Wednesday, May 21, 2014

GREATEST LIVE ALBUMS OF ROCK AND ROLL (Pt. I)

THE GREATEST LIVE 
ALBUMS OF ROCK AND ROLL
(Pt. I)
 _____________________

By the mid '70s, every
rock act was seemingly 
jumping onto the live 
album bandwagon. In 
fact, it practically had 
become an industry
requirement. Some 
artists met with better
results than others.
_____________________

Live albums — you can't even count 'em all! Any major classic rock act worth its weight in Viagra or Geritol has released at least one. While efforts by such superstars as Rod Stewart, The Eagles, Styx, The Doobie Brothers, Simon and Garfunkel, Journey, Pink Floyd, The Rolling Stones, Bob Dylan and Supertramp have offered adequate representations of their concert performances, live recordings from such biggies as Led Zeppelin, The Beatles and The Who have been epic disasters.

However, in this first installment of my new three-part series, I will revisit and celebrate the cream of the crop — the Top Ten definitive double-live rock albums of all time. So break out those Bics, 'cuz here we go!
______________________

 10
TED NUGENT
(1978)

After years of non-stop touring
with The Amboy Dukes, Nugent
finally struck out on his own, and
in the process, he struck gold with
his self-titled 1975 solo debut. By
1978, the "Motor City Madman"
was as hot as his pistol. "Gonzo"
marked the last of his four-
record platinum-selling streak.
Oh, so that's how you refer to
girls from West Tennessee.
YIKES — duly noted!


9
NAZARETH
(1981)

This Scottish powerhouse hit
pay dirt briefly in 1975 with
the iconic Hair of the Dog LP. 
Recorded during the band's
headlining glory days, It's
Snaz was the perfect show-
case in which finally to "close
the deal." It didn't. However,
it remains one of the best
live rock albums ever.
Now you're messin' with a...


 8
THE OUTLAWS
(1978)

Possessing brilliant harmonies
and tasty, triple-layered chicken
pickin', Tampa's own "Florida
Guitar Army" had much more
 to offer than most of its southern-
fried contemporaries. This two-
record set achieved "Gold" status
and boasts blistering versions of
"Hurry Sundown," "There Goes
Another Love Song" and a 20+
minute rendition of "Green
Grass and High Tides."


7
REO SPEEDWAGON
(1977)

During the early and mid '70s,
REO built its audience the
old fashioned way — on tour. 
However, the band had yet to 
capture its live energy and
magic on record — that is
until 1977, when this turbo-
charged live set brought the
Illinois-based act platinum
results. In sum, two words:
"GOLDEN COUNTRY!"


 6
PAUL McCARTNEY
AND WINGS 
(1976)

In 1976, Wings was arguably the
hottest act on the planet. This
colossal three-record set show-
cases the best from the band's
four consecutive #1 albums as
well as an array of Beatles
treasures. Features the Top
Ten hit, "Maybe I'm Amazed."


 5
FLEETWOOD MAC
(1997)

After a decade-long break,
the classic "Mighty Mac"
line-up reunited and reclaimed
its chart-busting crown in short
order. Recorded live, in front
of an adoring So-Cal audience,
the band was in top form and
the songs sparkle like never
before. Offering more than a 
mere nostalgia trip, even new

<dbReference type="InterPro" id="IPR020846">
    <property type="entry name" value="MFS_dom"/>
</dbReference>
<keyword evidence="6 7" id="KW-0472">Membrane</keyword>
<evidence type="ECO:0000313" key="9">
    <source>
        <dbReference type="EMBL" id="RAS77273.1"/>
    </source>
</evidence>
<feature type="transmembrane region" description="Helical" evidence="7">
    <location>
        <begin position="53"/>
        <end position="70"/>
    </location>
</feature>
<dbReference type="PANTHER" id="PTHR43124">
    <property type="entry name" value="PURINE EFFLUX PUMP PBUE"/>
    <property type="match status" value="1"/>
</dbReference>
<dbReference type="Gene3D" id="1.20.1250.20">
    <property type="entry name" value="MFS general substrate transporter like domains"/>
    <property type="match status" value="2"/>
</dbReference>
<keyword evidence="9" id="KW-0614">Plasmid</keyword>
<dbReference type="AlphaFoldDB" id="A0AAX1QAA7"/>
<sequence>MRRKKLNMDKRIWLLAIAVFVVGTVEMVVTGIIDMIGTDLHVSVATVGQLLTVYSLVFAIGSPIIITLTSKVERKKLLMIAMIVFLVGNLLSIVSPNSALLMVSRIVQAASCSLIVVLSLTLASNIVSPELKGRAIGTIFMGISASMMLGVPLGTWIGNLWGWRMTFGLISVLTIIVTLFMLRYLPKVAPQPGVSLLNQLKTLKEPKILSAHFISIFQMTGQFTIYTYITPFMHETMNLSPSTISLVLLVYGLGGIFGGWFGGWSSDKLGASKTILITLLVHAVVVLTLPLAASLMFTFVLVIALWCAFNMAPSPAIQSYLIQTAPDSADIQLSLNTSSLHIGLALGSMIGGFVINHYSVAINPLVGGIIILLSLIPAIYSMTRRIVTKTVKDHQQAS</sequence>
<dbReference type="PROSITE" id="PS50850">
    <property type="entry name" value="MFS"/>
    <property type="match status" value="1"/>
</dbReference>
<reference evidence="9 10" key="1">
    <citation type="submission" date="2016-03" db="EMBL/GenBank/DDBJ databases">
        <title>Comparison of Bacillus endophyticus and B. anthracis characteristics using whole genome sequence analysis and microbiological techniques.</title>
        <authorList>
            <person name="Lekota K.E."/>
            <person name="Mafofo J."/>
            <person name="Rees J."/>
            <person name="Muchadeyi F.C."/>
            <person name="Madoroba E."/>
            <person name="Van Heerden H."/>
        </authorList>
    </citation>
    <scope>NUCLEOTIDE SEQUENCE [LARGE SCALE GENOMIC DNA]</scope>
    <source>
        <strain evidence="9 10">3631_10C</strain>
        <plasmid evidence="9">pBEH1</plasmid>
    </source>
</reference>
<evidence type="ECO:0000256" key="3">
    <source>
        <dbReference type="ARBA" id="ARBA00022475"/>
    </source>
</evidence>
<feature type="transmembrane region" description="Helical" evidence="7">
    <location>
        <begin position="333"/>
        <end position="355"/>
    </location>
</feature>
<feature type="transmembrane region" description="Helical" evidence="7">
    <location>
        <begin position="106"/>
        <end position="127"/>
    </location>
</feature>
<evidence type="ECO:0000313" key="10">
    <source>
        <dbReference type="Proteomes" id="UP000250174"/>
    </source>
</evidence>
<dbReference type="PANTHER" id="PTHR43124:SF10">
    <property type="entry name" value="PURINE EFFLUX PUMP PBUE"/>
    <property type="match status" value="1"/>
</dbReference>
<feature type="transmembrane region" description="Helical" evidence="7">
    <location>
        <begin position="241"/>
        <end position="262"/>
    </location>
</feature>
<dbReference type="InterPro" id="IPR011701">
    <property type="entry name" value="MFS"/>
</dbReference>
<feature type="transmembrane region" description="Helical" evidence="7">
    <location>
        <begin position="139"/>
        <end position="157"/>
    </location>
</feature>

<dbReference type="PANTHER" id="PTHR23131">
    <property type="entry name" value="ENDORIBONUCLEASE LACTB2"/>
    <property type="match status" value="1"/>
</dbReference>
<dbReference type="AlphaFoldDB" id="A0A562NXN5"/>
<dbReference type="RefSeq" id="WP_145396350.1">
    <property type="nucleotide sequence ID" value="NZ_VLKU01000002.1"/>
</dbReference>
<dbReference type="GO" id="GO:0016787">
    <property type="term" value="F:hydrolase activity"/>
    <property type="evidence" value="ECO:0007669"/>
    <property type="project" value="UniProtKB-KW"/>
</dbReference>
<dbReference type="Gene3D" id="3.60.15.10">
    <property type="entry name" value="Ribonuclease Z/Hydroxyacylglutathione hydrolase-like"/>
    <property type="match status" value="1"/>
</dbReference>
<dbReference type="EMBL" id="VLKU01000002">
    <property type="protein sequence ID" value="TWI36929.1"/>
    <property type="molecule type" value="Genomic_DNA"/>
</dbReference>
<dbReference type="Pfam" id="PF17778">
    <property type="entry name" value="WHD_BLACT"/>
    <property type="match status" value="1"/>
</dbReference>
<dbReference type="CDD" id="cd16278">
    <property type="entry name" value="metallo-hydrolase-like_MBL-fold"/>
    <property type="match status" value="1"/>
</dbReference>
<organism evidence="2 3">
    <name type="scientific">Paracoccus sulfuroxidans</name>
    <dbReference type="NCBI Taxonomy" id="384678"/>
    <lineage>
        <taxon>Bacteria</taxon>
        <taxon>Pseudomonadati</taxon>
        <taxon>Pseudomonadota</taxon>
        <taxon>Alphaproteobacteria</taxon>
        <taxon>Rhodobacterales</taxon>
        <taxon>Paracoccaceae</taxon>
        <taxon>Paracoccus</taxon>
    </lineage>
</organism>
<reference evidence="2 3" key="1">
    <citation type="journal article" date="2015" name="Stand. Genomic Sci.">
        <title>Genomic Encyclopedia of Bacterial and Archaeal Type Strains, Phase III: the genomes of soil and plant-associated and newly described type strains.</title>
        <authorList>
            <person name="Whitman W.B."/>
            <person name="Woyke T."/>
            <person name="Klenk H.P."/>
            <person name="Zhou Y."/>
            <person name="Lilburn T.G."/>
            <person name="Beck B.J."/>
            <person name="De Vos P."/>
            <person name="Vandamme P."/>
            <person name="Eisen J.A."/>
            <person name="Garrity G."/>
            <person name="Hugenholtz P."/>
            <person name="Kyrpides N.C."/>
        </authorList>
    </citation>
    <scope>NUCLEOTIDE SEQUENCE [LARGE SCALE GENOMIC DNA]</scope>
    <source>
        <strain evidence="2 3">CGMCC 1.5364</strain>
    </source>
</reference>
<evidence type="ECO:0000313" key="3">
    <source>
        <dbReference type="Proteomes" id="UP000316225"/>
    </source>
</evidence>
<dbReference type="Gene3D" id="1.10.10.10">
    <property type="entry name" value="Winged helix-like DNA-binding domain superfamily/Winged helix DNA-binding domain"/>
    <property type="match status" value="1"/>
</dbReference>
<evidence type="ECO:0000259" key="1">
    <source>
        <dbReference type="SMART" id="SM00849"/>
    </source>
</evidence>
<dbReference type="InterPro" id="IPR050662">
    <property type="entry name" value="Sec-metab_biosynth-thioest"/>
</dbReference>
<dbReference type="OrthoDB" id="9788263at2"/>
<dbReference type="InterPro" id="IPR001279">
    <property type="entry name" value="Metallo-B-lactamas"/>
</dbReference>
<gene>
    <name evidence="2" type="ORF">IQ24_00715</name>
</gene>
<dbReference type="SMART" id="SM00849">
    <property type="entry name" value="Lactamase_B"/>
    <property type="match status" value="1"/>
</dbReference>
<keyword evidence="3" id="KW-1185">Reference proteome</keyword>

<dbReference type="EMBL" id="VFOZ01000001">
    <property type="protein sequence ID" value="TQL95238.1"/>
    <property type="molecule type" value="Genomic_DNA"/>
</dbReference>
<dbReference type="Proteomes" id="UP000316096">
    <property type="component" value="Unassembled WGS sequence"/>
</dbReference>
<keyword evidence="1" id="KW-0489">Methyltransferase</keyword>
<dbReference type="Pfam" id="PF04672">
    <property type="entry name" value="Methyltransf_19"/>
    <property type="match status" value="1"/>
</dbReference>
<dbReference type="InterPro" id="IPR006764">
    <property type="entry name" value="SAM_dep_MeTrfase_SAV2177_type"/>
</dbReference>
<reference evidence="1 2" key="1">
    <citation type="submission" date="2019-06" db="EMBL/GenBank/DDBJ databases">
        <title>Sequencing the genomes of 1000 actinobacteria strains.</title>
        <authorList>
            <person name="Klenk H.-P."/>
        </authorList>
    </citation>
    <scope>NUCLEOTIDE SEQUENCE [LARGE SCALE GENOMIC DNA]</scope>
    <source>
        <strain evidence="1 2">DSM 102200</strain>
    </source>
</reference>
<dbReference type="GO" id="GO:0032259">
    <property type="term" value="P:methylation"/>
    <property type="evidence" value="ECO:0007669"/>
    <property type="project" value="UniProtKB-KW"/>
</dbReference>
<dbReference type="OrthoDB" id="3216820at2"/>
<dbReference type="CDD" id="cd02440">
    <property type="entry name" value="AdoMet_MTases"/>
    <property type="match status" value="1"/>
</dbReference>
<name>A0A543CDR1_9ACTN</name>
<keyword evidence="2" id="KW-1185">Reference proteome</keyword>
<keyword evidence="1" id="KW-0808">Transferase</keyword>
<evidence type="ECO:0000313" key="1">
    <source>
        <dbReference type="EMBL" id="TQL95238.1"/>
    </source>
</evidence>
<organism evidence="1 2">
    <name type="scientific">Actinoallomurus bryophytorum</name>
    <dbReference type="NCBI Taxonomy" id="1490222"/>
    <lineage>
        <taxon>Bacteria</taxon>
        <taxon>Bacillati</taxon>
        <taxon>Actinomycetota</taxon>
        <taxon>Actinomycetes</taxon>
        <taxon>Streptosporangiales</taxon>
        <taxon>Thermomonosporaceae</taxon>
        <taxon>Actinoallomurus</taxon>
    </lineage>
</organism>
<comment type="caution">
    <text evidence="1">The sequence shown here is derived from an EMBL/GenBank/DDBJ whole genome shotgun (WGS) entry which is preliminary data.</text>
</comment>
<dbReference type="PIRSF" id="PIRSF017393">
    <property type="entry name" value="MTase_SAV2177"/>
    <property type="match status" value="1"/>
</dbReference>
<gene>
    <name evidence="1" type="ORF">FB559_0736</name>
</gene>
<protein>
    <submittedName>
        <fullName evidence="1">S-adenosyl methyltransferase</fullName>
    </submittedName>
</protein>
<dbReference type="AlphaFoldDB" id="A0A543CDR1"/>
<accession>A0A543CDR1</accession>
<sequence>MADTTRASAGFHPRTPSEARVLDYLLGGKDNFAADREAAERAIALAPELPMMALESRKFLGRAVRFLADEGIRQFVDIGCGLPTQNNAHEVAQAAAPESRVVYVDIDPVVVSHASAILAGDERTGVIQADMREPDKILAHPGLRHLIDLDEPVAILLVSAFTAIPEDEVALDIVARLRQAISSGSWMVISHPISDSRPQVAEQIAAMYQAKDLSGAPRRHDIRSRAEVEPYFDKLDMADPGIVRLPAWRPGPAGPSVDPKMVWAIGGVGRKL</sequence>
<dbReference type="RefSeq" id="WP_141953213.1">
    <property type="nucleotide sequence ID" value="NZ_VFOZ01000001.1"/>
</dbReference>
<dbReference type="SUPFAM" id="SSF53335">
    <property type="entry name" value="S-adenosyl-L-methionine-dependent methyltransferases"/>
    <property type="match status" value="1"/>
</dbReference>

material including "Temporary
One" and "Bleed to Love Her,"
shine brightly.


 4
LYNYRD SKYNYRD
(1976)

Despite the dopey jokes and
mind-numbing monotony of
its over-played staples, the
fact is, Lynyrd Skynyrd was a
savage rock band — especially
on stage. This record proves it.
Forget the standards. Just soak
in the raw power of "Saturday
Night Special" and "Whiskey
Rock-a-Roller." 'Nuff said!


 3
THE
ALLMAN BROTHERS
BAND
(1971)

Although KISS has been given
(too) much of the credit for
igniting the live album craze, be
sure that the Allman Brothers
lit that fuse long before the
"masked messiahs." Four
sides and seven songs worth
of unbridled passion. "Oh
Lord, I feel like I'm dying!"


 2
PETER FRAMPTON
(1976)

If there was ever a musician
who was an honorary member
of San Francisco's society —
Mr. Peter Frampton! 
From that iconic Jerry Pompili
intro to the final wah-wah of
"Do You Feel Like We Do," this
landmark multi-million seller
made Frampton an instant
household name and remains
as fresh-sounding as the day it
arrived in stores in early 1976.


1
BOB SEGER
(1976)

Recorded live in Dee-troit —
before he became an "over- 
night" sensation. Although
"Turn the Page" has become
the acknowledged "darling"
of FM radio programmers,
"Nutbush City Limits,"
"Ramblin' Gamblin' Man,"
"Katmandu," "Get Out of
Denver" and "Let it Rock" are
the true gems. This is THE 
ultimate live rock and roll
album ever — bar none!


HONORABLE MENTION:
KISS - Alive! (Great record, but it wasn't live.)
The Kinks - One for the Road
Crosby, Stills, Nash &Young - 4 Way Street
Little Feat - Waiting for Columbus
Blue Öyster Cult - Extraterrestrial Live
Jethro Tull - Bursting Out
The Band - The Last Waltz
Neil Young - Live Rust
The J. Geils Band - Blow Your Face Out
 __________________________

There ya go, kids. You're now permitted to walk about the cabin freely. You're also welcome to discuss this among yourselves, and by all means, you're certainly welcome to post your comments below. Get ready — Part Two of this three-part series is on the way — stand by! (Pt. II / Pt. III)

-Christopher Long
(May 2014)


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1 comment:

  1. No love for Live after Death by Iron Maiden? Granted its a metal record, but you have Judas Priest on another post. Other than that omission, great post!

    ReplyDelete